How the flood compromises U.S. foreign policy.
It has long been a tenet of American foreign policy that politics stop at the water's edge. The tradition is that too much is at stake to allow partisan interests to take precedence over the national interest. Sometimes this principle is honored, sometimes not, but either way, the water in question is the Atlantic and Pacific Oceans.
What happens when water floods an important American city, leaving thousands dead and hundreds of thousands homeless, is something else again. It will be no easier to cordon off U.S. foreign policy from the effects of Hurricane Katrina than it has been to protect New Orleans from the waters of Lake Pontchartrain.
That a purely domestic event should have profound consequences for American foreign policy is not in and of itself new. U.S. prestige suffered a blow in 1992 when the Los Angeles riots were broadcast around the world. By contrast, Ronald Reagan's firm handling of the air-traffic controllers strike a decade before communicated resolve and firmness.
The initial federal and local reactions to Hurricane Katrina, however, have sent the opposite message. The images seen around the world communicated a lack of competence and considerable chaos and suffering. The dominant overseas reaction has been sympathy mixed with shock and horror at what was seen by many as evidence of racism and a reminder of the extreme poverty in which many Americans live. America's enemies indulged in schadenfreude. Hugo Chávez could not resist the chance to taunt President Bush; North Korea radio linked the U.S. "defeat" in Iraq with its "defeat" by Katrina; jihadists celebrated what had happened and the possibility the price of oil would soar even higher. The world's only remaining superpower appeared to be anything but. In an era of 24-hour satellite television and the Internet, public diplomacy is about who Americans are and what they do, not just what they say. Unlike Las Vegas, what happens here does not stay here.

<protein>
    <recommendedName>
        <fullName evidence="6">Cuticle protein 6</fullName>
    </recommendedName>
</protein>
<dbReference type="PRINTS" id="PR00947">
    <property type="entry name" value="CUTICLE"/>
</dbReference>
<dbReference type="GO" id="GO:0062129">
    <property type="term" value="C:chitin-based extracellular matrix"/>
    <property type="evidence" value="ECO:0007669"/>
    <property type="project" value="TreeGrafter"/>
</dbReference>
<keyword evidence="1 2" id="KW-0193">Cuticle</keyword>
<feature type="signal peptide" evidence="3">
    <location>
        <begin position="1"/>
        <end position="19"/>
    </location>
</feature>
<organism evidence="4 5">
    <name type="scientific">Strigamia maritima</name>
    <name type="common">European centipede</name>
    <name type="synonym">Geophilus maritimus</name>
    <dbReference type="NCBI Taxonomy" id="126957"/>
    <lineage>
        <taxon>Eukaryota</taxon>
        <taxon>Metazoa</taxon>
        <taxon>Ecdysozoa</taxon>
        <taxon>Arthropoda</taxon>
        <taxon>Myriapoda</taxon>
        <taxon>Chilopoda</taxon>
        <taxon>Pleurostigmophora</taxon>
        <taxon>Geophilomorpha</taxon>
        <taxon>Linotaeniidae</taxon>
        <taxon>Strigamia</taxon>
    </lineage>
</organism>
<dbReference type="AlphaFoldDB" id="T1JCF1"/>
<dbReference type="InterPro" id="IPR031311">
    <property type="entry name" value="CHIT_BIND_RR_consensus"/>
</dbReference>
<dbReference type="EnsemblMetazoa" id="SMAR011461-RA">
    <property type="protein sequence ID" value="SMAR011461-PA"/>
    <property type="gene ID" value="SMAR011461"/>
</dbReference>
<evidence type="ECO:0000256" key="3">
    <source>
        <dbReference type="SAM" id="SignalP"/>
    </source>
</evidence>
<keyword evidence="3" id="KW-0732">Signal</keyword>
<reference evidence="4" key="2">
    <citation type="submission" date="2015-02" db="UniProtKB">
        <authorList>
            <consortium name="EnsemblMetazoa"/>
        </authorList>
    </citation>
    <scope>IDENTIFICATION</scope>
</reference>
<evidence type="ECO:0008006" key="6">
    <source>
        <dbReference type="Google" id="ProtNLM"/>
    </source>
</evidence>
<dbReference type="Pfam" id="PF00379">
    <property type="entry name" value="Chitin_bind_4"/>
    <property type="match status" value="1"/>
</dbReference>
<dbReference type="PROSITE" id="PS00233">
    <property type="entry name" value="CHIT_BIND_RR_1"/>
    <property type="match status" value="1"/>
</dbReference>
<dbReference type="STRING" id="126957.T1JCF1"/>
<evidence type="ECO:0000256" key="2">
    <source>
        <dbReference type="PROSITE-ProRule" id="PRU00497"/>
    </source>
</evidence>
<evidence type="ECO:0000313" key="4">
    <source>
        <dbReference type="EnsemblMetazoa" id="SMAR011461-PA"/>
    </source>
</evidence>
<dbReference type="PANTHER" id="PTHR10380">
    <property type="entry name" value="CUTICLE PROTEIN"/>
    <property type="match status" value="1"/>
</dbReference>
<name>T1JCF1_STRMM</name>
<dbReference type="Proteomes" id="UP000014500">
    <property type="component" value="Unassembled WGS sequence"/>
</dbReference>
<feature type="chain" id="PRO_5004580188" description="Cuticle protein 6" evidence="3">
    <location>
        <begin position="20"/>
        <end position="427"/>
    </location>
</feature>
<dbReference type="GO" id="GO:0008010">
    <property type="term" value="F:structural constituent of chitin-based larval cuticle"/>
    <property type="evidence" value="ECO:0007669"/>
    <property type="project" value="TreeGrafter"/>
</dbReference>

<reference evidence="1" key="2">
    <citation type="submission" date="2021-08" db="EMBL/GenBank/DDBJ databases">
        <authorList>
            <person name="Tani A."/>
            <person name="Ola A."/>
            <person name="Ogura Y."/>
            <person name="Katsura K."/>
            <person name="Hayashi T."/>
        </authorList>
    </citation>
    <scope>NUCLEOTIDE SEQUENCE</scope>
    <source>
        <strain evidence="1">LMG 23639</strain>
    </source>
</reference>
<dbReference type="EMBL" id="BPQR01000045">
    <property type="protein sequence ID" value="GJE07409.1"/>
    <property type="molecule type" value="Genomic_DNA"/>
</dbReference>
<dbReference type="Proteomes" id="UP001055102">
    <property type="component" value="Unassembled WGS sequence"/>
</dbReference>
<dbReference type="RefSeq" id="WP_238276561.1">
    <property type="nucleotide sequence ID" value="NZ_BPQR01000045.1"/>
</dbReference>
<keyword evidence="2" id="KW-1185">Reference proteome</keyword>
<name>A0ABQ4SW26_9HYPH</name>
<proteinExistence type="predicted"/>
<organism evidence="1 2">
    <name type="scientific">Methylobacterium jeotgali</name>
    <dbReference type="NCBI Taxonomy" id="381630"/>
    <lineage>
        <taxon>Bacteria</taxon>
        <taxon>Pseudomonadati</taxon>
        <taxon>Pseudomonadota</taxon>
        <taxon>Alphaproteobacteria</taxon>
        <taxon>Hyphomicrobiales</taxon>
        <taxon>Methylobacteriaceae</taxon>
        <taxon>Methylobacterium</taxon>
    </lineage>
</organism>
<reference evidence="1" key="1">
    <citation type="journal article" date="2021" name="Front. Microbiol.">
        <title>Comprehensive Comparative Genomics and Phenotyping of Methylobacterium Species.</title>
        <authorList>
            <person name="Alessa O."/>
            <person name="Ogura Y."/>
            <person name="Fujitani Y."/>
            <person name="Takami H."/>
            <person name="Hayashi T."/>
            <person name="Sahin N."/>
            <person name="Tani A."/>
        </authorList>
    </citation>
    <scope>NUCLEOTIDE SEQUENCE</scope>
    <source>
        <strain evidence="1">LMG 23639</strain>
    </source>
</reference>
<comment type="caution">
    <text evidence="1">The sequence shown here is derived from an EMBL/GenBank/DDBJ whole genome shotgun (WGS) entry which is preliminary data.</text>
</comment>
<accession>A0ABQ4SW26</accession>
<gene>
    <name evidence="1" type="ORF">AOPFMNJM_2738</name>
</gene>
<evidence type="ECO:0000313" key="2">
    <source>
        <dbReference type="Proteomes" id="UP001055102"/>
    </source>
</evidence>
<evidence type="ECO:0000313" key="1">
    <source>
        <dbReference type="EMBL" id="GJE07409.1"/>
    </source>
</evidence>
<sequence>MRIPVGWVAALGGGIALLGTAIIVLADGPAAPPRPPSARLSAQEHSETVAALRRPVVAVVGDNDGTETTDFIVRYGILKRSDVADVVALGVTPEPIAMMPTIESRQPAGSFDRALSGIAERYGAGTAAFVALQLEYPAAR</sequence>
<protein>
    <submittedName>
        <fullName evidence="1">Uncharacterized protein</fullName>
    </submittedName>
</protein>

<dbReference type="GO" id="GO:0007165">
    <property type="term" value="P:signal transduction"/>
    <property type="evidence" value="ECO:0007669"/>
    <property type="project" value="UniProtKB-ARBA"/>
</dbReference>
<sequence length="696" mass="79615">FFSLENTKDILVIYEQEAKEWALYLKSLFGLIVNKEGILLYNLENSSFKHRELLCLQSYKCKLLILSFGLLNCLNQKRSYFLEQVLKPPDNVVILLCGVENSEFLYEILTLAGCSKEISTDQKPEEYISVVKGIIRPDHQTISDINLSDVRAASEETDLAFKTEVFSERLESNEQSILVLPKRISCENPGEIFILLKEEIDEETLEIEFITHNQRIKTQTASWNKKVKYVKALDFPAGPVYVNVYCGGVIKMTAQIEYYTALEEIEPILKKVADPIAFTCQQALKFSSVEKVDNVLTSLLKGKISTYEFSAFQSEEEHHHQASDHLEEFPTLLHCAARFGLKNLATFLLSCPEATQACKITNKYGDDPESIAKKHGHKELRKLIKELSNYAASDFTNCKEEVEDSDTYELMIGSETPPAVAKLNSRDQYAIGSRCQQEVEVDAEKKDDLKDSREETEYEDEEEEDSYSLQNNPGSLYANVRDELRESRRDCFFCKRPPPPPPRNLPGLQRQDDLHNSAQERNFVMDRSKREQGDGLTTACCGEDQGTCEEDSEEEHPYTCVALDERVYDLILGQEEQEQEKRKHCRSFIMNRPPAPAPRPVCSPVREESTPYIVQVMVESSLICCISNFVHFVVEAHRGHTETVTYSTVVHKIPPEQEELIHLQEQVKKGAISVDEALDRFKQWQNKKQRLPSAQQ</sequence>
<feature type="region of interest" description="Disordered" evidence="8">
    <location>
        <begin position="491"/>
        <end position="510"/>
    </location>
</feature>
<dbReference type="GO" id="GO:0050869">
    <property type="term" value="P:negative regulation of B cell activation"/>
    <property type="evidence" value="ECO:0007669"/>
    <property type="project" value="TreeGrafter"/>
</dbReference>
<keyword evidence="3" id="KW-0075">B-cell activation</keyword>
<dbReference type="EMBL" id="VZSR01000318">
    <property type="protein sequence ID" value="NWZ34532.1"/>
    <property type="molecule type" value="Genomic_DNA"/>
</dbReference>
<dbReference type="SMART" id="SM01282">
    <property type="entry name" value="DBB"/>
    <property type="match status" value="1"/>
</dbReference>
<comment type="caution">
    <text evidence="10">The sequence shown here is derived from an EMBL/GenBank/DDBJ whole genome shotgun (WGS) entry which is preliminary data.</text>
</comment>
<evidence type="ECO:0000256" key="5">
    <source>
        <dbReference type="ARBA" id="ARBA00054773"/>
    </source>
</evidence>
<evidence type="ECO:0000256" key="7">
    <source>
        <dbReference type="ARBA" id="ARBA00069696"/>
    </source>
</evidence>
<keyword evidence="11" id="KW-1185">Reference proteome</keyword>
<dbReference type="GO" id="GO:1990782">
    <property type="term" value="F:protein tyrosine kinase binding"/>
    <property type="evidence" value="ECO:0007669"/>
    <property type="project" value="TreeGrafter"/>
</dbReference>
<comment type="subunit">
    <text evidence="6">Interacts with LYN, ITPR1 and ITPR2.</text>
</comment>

The global impact goes beyond impressions. A priority of this administration's foreign policy is to promote democracy around the world. But the attractiveness of the American model, and the ability of the United States to be an effective advocate for more democratic, capitalist societies, which had already been weakened by the disarray in Iraq, is now weaker still as a result of the disarray at home. It will be more difficult to make the case for free markets and more open societies if the results of such reforms come to be associated with the disorder seen in New Orleans.
Katrina will also have an impact on how citizens of the United States view foreign policy. The enormous problems and costs associated with the hurricane will raise additional questions about the ability of the United States to "stay the course" in Iraq. The aftermath of the catastrophe will inevitably increase political pressure on President Bush to begin to reduce the U.S. involvement in Iraq and refocus U.S. resources at home, be it on the expensive reconstruction of flood-ravaged areas or on improving the country's capacity to deal with future disasters of this magnitude.